But of the manner of corruption thus mentioned there is not one which is in the least degree whatever applicable to the world, since otherwise what could we say? Could we affirm that anything is added to the world so as to cause its destruction? But there is nothing whatever outside of the world which is not a portion of it as the whole, for everything is surrounded, and contained, and mastered by it. Again, can we say that anything is taken from the world so as to have that effect? In the first place that which would be taken away would again be a world of smaller dimensions than the existing one, and in the second place it is impossible that any body could be separated from the composite fabric of the whole world so as to be completely dispersed. Again, are we to say that the constituent parts of the world are transposed? But at all events they remain in their original positions without any change of place, for never at any time shall the whole earth be raised up above the water, nor the water above the air, nor the air above the fire. But those things which are by nature heavy, namely the earth and the water, will have the middle place, the earth supporting everything like a solid foundation, and the water being above it; and the air and the fire, which are by nature light, will have the higher position, but not equally, for the air is the vehicle of the fire; and that which is carried by anything is of necessity above that which carries it. Once more: we must not imagine that the world is destroyed by alteration, for the change of any elements is equipollent, and that which is equipollent is the cause of unvarying steadiness, and of untroubled durability, inasmuch as it neither seeks any advantage itself, and is not subject to the inroads of other things which seek advantages at its expense; so that this retribution and compensation of these powers is equalized by the rules of proportion, being the produce of health and endless preservation, by all which considerations the world is demonstrated to be eternal.
[On the Eternity of the World XXII:113]

I noted in my original post that cited this evidence that the identification of the Marcosians of Egypt (cf. Jerome) as the followers of Mark in Alexandria helps explain curious changes that were made to the Gospel of Mark. In short, the orthodox editors in Rome were always trying to show how 'crazy' and 'unfounded' the kabbalah of the Marcosians was. By changing specific references to the number six in the Gospel of Mark - i.e. the hour in which Jesus was crucified - one could disprove the central claims of the tradition.

For the moment however I want to go back to Beatrice's original point that there is a TRADITION that questions the goodness of the God of the Israelites that goes back to Philo. Beatrice eventually follows Hill's identification of the unnamed 'presbyter' and his unnamed heretical opponents in Irenaeus Book Four as Polycarp and the Marcionites respectively (although he does not credit Hill anywhere).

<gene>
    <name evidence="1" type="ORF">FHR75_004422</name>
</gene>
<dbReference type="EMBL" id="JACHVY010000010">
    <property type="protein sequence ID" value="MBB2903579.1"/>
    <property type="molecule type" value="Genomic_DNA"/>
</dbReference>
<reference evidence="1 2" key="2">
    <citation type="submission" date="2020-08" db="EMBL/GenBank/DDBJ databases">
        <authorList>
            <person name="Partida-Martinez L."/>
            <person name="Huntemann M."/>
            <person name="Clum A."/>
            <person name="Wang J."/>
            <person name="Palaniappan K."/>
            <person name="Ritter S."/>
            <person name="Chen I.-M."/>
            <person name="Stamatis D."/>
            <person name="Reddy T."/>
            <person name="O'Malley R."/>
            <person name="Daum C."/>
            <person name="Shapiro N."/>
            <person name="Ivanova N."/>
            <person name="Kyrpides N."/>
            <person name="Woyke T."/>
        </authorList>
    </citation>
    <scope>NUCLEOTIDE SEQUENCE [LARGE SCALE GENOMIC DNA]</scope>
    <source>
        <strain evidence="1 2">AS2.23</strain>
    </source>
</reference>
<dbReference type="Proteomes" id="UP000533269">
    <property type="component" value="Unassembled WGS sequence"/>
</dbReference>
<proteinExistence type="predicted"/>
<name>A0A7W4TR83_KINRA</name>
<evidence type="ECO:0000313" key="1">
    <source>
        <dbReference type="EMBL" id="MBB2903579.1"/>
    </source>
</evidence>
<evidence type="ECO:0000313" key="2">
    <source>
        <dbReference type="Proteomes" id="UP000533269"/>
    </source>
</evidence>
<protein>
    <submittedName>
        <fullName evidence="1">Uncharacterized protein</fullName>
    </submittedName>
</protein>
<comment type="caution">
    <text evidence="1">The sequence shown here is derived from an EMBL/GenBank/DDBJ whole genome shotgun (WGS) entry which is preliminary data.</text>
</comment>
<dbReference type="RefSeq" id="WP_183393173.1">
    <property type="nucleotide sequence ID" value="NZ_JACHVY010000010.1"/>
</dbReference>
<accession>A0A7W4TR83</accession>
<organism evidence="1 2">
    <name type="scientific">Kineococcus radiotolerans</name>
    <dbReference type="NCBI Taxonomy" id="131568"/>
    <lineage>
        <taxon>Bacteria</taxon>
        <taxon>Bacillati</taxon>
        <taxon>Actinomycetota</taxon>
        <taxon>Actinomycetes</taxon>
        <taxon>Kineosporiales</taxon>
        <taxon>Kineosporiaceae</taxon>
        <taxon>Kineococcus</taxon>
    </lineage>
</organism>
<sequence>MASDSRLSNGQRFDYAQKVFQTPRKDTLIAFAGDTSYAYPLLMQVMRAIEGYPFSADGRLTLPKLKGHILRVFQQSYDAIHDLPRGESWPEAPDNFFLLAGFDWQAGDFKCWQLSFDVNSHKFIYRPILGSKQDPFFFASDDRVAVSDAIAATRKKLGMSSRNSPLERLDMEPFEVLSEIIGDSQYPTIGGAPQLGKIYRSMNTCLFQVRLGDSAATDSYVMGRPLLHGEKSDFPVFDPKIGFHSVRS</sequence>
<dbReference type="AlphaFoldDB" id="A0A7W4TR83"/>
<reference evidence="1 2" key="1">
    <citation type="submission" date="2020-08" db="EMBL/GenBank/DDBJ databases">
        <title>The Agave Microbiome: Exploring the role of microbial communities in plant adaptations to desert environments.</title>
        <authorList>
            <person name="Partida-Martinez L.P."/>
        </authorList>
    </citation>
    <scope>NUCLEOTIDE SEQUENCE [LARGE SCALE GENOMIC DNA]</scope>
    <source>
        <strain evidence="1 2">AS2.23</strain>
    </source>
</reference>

I don't think that we need to accept his suggestion that Philo is responding to Egyptian pagans while Polycarp was attacking Marcionites. We have already noted that Hilgenfeld identifies the name Marcion as a diminutive of Marcus. We have developed our own explanation of the relationship between these names arguing that the Syriac term for Marcionites in the sixth century Life of Aba shows that Marcion was developed from a back formation of a Semitic gentilic collective plural which means 'those of Mark.'

I think that Philo was once again coming into Marqiyone (i.e. those of Mark) in Alexandria who were actively converting native Egyptians with an argument that the Exodus was just a 'type' for the ἀπολύτρωσις baptism mentioned in Irenaeus Book One chapter 21. I will show in my next post that the basis for this formulation can be shown to develop from the Alexandrian Jewish tradition as witnessed in the writings of Philo. The basic idea was that the new initiates from the Egyptians were being baptized on behalf of the dead Egyptians who drowned in the sea on the eighth day of Passover.

For the moment let's just note according to my theory Clement actually belonged to the tradition which Philo appears to attack in the Life of Moses. Indeed before my readers assume that because van den Hoek has found evidence of Clement citing Philo's words in the Life of Moses he must have completely supported his arguments, let us remind ourselves that van den Hoek notes that Clement goes out of his way to modify Philo's original comments.

Van den Hoek writes, citing first from the original text of Clement drawing our attention to the parallels in Philo:

Str. I 157,2-4 - VM I 141f. I 157,2 " ... and the Hebrews going away thereafter, departed carrying off much spoil from the Egyptians not in avarice as their accusors say (for God did not persuade them to covet other people's property),

I 157, 3 but, first of all, they took a just wage for all the time they had served the Egyptians, and then in a way, they vexed the Egyptians in return, avaricious as they were, afflicting them by removing the booty, as they had afflicted the Hebrews by enslaving them.

1 157, 4 One should say that this happened either as if in war, claiming under the law of victors their enemies' property, as the stronger do from the weaker (and the cause of the war was justified; because of famine, the Hebrews came as suppliants to the Egyptians, but they, reducing their guests to slavery, compelled them to serve them as captives, giving them no recompense), or as if in peace taking the spoils as wages against the will of those, who for a long period had given them no recompense, but rather had robbed them.

As a whole, VM I 141ff is apparently present as a source for Clement. Many words are taken over in the same declension or conjugation, but also new forms appear. The order is changed a few times ... some words are inserted in a different position ... also the meaning of the last sentence is altered.